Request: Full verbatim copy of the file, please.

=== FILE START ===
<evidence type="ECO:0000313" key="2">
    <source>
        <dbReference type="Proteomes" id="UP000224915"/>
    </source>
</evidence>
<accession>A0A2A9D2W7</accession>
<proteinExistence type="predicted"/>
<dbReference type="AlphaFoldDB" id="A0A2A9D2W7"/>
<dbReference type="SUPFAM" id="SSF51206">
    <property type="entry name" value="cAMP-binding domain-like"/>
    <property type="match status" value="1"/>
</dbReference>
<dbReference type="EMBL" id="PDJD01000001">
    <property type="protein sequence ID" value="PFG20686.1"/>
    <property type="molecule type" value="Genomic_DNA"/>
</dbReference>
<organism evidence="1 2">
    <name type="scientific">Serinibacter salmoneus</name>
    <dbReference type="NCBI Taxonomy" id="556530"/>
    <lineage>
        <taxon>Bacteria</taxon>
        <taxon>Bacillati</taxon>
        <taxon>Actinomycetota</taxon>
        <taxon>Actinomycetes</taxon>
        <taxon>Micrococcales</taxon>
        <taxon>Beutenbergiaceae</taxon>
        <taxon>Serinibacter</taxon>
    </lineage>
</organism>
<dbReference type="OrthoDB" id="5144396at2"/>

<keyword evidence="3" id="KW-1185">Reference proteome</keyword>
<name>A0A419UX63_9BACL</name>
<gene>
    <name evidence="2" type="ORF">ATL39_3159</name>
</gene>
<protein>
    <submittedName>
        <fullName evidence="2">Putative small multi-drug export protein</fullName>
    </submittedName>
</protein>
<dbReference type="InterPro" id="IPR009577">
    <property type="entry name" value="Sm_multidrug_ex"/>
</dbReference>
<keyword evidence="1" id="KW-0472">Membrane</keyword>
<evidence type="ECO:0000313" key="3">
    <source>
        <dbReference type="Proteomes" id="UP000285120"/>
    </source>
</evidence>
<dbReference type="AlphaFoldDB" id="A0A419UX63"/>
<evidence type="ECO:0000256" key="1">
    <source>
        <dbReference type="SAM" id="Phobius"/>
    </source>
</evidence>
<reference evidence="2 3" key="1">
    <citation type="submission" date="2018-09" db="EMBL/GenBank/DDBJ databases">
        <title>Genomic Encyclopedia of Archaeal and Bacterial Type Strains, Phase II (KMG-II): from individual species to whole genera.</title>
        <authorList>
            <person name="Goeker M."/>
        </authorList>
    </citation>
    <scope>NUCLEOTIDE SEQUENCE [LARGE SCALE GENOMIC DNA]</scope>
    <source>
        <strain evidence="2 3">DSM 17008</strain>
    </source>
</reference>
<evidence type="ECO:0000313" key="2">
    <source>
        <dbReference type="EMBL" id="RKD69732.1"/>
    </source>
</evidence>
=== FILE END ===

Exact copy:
<evidence type="ECO:0000313" key="2">
    <source>
        <dbReference type="Proteomes" id="UP000224915"/>
    </source>
</evidence>
<accession>A0A2A9D2W7</accession>
<proteinExistence type="predicted"/>
<dbReference type="AlphaFoldDB" id="A0A2A9D2W7"/>
<dbReference type="SUPFAM" id="SSF51206">
    <property type="entry name" value="cAMP-binding domain-like"/>
    <property type="match status" value="1"/>
</dbReference>
<dbReference type="EMBL" id="PDJD01000001">
    <property type="protein sequence ID" value="PFG20686.1"/>
    <property type="molecule type" value="Genomic_DNA"/>
</dbReference>
<organism evidence="1 2">
    <name type="scientific">Serinibacter salmoneus</name>
    <dbReference type="NCBI Taxonomy" id="556530"/>
    <lineage>
        <taxon>Bacteria</taxon>
        <taxon>Bacillati</taxon>
        <taxon>Actinomycetota</taxon>
        <taxon>Actinomycetes</taxon>
        <taxon>Micrococcales</taxon>
        <taxon>Beutenbergiaceae</taxon>
        <taxon>Serinibacter</taxon>
    </lineage>
</organism>
<dbReference type="OrthoDB" id="5144396at2"/>

<keyword evidence="3" id="KW-1185">Reference proteome</keyword>
<name>A0A419UX63_9BACL</name>
<gene>
    <name evidence="2" type="ORF">ATL39_3159</name>
</gene>
<protein>
    <submittedName>
        <fullName evidence="2">Putative small multi-drug export protein</fullName>
    </submittedName>
</protein>
<dbReference type="InterPro" id="IPR009577">
    <property type="entry name" value="Sm_multidrug_ex"/>
</dbReference>
<keyword evidence="1" id="KW-0472">Membrane</keyword>
<evidence type="ECO:0000313" key="3">
    <source>
        <dbReference type="Proteomes" id="UP000285120"/>
    </source>
</evidence>
<dbReference type="AlphaFoldDB" id="A0A419UX63"/>
<evidence type="ECO:0000256" key="1">
    <source>
        <dbReference type="SAM" id="Phobius"/>
    </source>
</evidence>
<reference evidence="2 3" key="1">
    <citation type="submission" date="2018-09" db="EMBL/GenBank/DDBJ databases">
        <title>Genomic Encyclopedia of Archaeal and Bacterial Type Strains, Phase II (KMG-II): from individual species to whole genera.</title>
        <authorList>
            <person name="Goeker M."/>
        </authorList>
    </citation>
    <scope>NUCLEOTIDE SEQUENCE [LARGE SCALE GENOMIC DNA]</scope>
    <source>
        <strain evidence="2 3">DSM 17008</strain>
    </source>
</reference>
<evidence type="ECO:0000313" key="2">
    <source>
        <dbReference type="EMBL" id="RKD69732.1"/>
    </source>
</evidence>